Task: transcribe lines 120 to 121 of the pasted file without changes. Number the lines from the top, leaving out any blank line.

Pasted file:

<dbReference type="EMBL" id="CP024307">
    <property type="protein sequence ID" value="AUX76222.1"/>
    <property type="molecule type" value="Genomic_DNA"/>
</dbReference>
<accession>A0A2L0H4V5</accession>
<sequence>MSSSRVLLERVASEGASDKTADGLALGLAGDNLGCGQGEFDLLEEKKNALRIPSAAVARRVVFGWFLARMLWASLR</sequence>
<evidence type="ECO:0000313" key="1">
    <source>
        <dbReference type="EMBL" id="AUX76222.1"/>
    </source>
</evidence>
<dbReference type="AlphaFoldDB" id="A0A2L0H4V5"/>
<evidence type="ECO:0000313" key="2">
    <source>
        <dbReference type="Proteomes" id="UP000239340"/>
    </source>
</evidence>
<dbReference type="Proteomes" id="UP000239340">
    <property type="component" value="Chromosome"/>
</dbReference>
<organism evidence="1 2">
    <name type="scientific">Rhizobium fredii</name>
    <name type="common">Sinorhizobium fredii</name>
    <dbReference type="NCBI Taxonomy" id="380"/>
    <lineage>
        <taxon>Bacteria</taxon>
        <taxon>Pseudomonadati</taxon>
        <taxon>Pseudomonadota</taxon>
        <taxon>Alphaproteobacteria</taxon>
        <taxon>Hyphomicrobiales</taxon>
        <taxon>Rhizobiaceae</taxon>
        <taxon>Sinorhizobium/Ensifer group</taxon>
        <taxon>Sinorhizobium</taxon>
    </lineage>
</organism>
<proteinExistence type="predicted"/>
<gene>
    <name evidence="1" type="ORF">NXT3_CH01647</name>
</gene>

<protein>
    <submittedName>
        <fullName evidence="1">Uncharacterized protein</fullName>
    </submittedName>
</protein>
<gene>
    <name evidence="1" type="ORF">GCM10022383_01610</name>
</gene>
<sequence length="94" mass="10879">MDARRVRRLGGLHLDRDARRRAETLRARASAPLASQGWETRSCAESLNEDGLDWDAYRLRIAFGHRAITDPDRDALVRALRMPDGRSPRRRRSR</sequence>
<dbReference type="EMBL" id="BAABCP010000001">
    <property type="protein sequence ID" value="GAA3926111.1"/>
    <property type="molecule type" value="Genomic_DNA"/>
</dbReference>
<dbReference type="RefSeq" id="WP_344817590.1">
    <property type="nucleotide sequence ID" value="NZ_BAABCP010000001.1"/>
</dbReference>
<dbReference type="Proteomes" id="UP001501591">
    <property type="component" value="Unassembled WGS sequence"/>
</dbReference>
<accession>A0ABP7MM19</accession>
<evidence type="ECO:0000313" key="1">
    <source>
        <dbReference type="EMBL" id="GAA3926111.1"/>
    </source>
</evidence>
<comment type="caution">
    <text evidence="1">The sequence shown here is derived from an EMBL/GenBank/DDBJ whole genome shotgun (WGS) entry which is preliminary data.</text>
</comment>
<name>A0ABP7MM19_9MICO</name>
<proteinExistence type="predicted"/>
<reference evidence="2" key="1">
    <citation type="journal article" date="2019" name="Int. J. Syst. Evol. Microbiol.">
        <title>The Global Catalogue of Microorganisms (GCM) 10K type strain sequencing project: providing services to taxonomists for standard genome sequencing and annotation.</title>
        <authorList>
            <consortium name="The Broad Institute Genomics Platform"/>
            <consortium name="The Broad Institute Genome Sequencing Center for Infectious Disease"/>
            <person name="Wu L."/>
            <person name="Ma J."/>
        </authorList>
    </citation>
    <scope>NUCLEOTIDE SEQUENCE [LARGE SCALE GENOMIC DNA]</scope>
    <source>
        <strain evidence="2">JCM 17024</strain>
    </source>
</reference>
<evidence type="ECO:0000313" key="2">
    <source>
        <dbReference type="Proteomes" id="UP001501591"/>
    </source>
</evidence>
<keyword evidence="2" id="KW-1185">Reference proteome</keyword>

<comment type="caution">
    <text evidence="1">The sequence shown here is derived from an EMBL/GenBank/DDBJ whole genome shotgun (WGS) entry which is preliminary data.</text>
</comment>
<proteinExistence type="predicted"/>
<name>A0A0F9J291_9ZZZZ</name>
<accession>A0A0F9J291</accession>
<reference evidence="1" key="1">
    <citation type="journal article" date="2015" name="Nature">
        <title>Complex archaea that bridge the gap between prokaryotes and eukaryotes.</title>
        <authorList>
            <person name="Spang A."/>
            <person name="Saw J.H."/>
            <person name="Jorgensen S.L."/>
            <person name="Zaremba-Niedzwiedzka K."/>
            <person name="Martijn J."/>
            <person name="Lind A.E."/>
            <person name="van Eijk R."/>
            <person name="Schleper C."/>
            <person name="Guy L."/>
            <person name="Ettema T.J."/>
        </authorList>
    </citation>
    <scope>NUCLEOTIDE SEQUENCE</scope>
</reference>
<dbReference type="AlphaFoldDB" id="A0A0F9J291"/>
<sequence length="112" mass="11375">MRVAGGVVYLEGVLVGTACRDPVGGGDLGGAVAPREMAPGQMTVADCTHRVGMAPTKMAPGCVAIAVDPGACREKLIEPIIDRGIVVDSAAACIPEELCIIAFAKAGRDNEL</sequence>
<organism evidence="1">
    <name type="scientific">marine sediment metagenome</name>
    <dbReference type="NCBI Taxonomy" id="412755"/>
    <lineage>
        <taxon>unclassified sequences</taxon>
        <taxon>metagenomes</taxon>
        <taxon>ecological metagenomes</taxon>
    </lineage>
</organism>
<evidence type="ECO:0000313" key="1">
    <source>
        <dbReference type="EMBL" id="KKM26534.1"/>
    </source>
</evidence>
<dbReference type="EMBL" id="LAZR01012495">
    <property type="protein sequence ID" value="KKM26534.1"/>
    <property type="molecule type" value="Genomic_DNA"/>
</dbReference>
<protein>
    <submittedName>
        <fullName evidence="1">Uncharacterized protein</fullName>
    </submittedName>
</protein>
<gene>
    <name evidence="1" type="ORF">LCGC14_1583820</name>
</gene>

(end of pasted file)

    <lineage>
        <taxon>unclassified sequences</taxon>